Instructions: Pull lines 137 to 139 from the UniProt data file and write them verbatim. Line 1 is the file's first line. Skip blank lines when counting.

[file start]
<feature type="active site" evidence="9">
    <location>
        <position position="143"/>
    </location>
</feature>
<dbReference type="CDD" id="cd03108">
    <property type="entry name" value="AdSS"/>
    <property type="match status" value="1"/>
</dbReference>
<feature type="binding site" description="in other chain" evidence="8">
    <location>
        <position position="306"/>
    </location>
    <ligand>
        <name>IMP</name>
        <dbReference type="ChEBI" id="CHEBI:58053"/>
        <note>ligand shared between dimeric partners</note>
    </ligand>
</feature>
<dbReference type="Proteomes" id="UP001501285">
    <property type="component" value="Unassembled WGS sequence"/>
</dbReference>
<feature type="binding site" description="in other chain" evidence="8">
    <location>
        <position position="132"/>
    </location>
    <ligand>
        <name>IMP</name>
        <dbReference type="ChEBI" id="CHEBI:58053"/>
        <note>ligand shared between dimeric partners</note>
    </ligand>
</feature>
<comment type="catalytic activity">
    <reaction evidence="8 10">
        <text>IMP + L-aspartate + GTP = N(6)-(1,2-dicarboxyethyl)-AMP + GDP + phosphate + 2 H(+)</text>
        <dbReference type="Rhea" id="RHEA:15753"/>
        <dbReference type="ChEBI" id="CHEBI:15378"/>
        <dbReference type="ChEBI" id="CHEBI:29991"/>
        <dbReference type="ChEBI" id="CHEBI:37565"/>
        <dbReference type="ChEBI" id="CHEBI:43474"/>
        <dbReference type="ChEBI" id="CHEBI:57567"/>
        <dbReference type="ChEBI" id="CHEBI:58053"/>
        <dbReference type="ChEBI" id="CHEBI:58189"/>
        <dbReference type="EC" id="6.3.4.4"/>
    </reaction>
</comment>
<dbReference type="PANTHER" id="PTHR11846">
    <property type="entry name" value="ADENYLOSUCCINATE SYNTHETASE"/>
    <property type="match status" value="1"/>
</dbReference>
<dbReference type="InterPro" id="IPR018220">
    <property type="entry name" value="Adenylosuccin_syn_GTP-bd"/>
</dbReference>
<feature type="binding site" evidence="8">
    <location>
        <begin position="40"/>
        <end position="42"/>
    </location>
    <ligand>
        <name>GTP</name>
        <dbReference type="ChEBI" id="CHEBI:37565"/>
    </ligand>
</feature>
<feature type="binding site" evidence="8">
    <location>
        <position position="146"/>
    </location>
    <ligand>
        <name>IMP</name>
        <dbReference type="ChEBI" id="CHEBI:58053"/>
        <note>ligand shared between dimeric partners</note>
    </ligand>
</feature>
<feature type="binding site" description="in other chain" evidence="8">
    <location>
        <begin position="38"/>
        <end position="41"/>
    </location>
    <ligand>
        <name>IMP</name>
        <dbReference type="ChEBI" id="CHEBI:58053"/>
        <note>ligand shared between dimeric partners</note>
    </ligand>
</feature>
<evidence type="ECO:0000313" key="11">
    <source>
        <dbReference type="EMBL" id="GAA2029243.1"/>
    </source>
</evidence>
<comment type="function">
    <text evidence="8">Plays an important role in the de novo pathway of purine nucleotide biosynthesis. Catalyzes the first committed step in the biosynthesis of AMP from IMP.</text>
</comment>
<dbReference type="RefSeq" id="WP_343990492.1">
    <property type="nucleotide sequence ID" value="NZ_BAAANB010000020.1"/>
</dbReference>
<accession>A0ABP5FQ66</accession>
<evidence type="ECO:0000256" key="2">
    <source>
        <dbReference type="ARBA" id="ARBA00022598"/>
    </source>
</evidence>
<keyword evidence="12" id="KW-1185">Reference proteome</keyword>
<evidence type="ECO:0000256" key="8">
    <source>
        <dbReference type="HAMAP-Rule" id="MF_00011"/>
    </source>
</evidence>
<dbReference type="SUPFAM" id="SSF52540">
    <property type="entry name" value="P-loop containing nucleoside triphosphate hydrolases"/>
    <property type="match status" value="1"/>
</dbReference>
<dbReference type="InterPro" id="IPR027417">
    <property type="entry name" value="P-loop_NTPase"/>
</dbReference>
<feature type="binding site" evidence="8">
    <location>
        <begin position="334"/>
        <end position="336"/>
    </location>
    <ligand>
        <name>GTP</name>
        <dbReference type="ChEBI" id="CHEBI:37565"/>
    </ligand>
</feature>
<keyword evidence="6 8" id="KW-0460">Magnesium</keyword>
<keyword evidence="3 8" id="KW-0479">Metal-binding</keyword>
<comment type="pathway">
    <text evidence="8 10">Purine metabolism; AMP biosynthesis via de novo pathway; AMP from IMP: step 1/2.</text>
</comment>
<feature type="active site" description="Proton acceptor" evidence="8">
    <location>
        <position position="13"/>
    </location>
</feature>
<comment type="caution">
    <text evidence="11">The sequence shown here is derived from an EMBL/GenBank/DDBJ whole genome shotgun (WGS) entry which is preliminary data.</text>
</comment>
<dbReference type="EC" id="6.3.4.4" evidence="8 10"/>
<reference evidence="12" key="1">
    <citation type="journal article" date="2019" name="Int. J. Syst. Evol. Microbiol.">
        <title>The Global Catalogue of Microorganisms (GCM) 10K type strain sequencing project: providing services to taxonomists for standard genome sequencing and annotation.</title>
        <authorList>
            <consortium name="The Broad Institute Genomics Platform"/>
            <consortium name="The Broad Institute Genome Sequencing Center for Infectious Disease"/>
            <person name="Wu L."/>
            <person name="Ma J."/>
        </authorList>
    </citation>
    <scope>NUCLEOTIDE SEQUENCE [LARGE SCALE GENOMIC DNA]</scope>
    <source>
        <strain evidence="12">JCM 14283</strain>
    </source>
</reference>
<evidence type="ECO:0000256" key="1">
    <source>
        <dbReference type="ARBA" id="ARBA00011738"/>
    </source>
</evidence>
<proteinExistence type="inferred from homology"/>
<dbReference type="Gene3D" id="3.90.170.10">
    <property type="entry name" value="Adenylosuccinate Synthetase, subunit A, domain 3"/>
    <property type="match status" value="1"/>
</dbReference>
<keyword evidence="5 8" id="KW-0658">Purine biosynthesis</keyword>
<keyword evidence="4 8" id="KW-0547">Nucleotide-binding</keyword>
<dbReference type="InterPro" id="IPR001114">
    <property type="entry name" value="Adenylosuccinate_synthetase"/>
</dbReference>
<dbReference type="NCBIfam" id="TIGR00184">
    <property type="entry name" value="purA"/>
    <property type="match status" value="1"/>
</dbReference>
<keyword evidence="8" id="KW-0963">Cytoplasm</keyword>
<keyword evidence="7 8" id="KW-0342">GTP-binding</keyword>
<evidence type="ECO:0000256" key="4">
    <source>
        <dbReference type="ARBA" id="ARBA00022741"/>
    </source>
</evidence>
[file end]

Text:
</comment>
<dbReference type="EC" id="6.3.4.4" evidence="8 10"/>
<reference evidence="12" key="1">